If you doubt the power of bikes to transform a place, consider the saga of the Brickyard, a sunken, vacant lot spanning nearly three blocks east of downtown in a mostly residential district of Gallup, a small New Mexico city. Up until about 1960, it was home to the kilns that cooked the bricks for Gallup's historic homes and businesses. After it shut down, time and neglect claimed the few remaining structures, and weeds and scraggly trees moved in, followed by drinkers and vagrants. Local legend held that some of them barbecued stray cats in a camp on the edge of the lot, next to the Junker Bridge, which was named after a former mayor.
Chuck Van Drunen hated the Brickyard. He lives just a few doors down from the lot with his wife, Jenny, and their two young kids, and he grew tired of the Brickyard's tenants wandering through the alley behind his house. So, Van Drunen, who co-owns Gallup Journey, a monthly alternative magazine, made a video blog in which he sports an Abe Lincoln-style beard and expresses his frustration. After his house was broken into, he complained to the Brickyard's owner. And when that went nowhere, he phoned his spandex-clad biking buddies, flagged some of the older trails that had been worn through the overgrown shrubbery, and started leading afternoon group rides through the lot in hopes of driving out the riff-raff. Call it Occupy The Brickyard, with bikes.
To Van Drunen's surprise, the city soon got involved. Behind the scenes, Mayor Jackie McKinney convinced two of the Brickyard's three property owners to donate their share of the five-acre lot, and then got another local to buy out the third owner, and donate that piece. Other community members, with the city's backing, solicited donations to commission nationally known park designer Nat Lopes to draw up plans. The local Youth Conservation Corps then went to work, clearing out brush and garbage and building trails.
Last September, the Gallup Brickyard Bike Park celebrated its grand opening, with Levi Leipheimer, a former pro cyclist, officiating. The park now sports a pumptrack, jumps, whoop-de-doos and walking trails with interpretive signs — not to mention swarms of kids having a blast on their bikes.
Van Drunen, an avid cyclist with a laconic manner and wry wit, is delighted with the change. As he wrote in the Gallup Journey: "The Junker Bridge Bed and Breakfast club has officially closed its cat-cooking kitchen to overnight guests."
The park is just the latest step in a long-running effort to recreate Gallup as a mountain-biking hub. Over the last 15 years, local bike advocates have built and designated dozens of miles of trails in the nearby desert and forests and spiffed up the old downtown. Gallup now hosts several mountain bike races each year, including the 24-hour national championships. In 2011, the state legislature even formally designated the city as the Adventure Capital of New Mexico.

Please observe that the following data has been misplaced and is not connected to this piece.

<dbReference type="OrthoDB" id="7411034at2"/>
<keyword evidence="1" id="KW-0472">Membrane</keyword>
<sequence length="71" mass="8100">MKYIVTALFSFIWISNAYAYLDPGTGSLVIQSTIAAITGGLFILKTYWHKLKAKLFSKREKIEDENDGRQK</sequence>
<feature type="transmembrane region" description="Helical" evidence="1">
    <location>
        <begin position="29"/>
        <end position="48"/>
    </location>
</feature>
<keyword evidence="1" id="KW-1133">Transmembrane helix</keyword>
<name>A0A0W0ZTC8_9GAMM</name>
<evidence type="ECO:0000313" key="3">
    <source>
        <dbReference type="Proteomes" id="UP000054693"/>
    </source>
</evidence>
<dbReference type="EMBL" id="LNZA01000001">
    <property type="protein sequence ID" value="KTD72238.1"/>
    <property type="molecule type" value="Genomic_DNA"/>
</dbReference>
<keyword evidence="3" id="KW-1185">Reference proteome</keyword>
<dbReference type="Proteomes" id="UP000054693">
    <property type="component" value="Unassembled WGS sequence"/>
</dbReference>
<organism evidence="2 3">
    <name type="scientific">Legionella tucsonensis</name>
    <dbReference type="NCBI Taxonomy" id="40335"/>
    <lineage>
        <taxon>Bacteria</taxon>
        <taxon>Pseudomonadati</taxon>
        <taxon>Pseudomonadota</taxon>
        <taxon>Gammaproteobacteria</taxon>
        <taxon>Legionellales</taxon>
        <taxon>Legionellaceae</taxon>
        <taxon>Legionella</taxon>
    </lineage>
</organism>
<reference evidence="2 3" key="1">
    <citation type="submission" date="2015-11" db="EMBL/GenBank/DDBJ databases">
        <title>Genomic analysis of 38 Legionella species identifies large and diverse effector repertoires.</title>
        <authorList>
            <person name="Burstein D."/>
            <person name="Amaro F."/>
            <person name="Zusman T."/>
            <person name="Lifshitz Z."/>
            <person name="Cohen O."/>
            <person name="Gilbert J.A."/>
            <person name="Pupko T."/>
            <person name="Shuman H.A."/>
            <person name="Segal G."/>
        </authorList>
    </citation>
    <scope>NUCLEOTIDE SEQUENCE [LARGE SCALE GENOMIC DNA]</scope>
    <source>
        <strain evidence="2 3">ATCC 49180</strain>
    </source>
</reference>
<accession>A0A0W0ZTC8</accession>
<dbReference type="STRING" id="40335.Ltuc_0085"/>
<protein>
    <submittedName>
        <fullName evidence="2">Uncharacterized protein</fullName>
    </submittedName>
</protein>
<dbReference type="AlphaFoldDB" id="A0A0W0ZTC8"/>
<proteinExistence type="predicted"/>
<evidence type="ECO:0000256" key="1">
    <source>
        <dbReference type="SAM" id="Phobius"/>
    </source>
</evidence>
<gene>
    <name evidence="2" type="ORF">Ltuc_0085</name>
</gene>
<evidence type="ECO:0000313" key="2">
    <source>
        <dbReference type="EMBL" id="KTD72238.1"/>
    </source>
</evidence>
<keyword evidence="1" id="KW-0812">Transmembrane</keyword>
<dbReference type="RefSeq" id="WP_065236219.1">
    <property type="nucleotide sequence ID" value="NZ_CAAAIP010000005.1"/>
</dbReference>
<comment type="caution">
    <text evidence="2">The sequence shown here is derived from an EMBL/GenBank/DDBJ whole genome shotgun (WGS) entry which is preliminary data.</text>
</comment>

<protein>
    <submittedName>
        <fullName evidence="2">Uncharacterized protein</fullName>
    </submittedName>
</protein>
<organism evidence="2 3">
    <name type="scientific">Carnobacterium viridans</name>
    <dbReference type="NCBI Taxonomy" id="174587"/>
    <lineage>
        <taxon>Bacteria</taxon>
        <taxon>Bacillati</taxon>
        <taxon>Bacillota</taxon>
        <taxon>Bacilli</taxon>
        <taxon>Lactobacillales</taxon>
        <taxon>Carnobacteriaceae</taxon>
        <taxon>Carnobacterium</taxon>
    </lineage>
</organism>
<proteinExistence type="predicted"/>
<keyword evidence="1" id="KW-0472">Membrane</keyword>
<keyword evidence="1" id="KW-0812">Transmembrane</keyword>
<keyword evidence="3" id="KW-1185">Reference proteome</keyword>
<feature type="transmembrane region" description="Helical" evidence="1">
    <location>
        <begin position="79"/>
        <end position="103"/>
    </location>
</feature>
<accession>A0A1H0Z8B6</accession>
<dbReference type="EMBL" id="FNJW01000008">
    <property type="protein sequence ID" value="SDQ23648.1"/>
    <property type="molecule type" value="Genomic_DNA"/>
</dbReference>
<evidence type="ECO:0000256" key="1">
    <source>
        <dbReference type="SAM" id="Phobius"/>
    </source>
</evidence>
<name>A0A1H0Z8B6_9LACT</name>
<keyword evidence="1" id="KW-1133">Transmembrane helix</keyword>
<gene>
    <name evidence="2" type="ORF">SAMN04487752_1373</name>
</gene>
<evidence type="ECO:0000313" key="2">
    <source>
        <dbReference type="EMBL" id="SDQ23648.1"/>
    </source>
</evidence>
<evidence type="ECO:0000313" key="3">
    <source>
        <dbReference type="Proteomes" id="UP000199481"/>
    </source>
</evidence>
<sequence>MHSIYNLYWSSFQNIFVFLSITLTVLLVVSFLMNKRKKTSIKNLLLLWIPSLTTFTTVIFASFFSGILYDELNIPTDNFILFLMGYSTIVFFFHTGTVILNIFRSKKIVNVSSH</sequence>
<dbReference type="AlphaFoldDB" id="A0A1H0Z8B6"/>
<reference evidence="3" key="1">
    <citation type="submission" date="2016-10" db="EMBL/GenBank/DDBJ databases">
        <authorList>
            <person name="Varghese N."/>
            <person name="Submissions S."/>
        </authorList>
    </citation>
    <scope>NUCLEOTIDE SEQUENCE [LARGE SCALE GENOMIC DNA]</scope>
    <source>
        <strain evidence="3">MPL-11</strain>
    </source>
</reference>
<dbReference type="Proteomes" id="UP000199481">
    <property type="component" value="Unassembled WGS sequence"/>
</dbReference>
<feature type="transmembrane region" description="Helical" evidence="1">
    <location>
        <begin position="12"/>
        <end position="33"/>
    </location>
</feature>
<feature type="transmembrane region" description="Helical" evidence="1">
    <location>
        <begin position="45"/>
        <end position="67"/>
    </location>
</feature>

To Westerners who haven't visited recently, the moniker sounds more ironic than anything else. The Gallup in most peoples' mind — with its lingering reputation for public drunkenness, economic inequality, exploitation of Native Americans and just general all-round roughness — bears little resemblance to, say, Moab, Utah. And it's still not clear how far the two-wheeled revolution can go in turning things around.
Gallup, population 20,000, sits along Interstate 40, Route 66, the major cross-country rail line and at the terminus of Highway 491, née 666. The railroad came in 1881, coal mining shortly thereafter, and an often boisterous little city sprouted on the sandstone slopes above the dusty trickle of the Rio Puerco. Over time, Gallup became a supply center for the region, known for brick making, and uranium and coal mining.
But Gallup is probably better known for Native Americans and its complicated relationship with them. The town itself is not on a reservation, but it sits in the heart of First Nations country. Zuni's just down the road to the south, Laguna and Acoma Pueblos aren't far to the east, Hopi's a few hours west, and the massive Navajo Nation wraps around the city — the Navajo capital of Window Rock is just a half hour's drive. By 1900, Gallup was a major trading centre for First Nation jewelry. It's long been the place where Native Americans come to visit Walmart and get a bit of an urban experience; the regional office of the Bureau of Indian Affairs is here, as well as a major First Nation's hospital. One of Gallup's nicknames is "The Indian Capital of the World."
Gallup's cultural quilt also includes a strong Hispanic community and the descendants of Italian and Croatian immigrants who came to mine coal. There's even a Palestinian community — a mosque sits along old Route 66 — that is mostly involved in the First Nation jewelry trade. Squeezed into that demographic stew are doctors, teachers, bureaucrats, missionaries and AmeriCorps/VISTA volunteers, many of whom come from elsewhere and end up staying; they're the major force behind the recent cycling push. The town's historic character hasn't been diluted by postwar sprawl; the kitschy/cool Route 66 storefronts mostly endure and the old, brick homes are still stacked closely along steep streets. It all gives Gallup a gritty, diverse, even cosmopolitan feel, very different from the placeless suburbia that has gobbled up so many Western cities.
Yet Gallup is also notorious for its dark side: It's not only the unofficial First Nations capital, but also the epicentre of their exploitation, a place whose very identity and economy were built on taking advantage of the local Native Americans. The jewelry business, for example, has occasionally been tainted by fraud, with machine-made and imported goods pawned off as handmade by Native Americans. Nor is it uncommon for the traders to offer the jewelry makers – often unskilled in business dealings — a pittance for their product. One of Gallup's biggest tourist draws since the 1920s has been the annual Indian Ceremonial. In the early 1970s, Native American activists regularly protested the event, saying it appropriated their culture, then commodified it for the profit of white businessmen. "Colonialism has a lot to do with it," says John Redhouse, a Navajo and one of those early activists, who has spent much of his life fighting for native rights. "Gallup is a border town, and the tribes around it constitute economic colonies."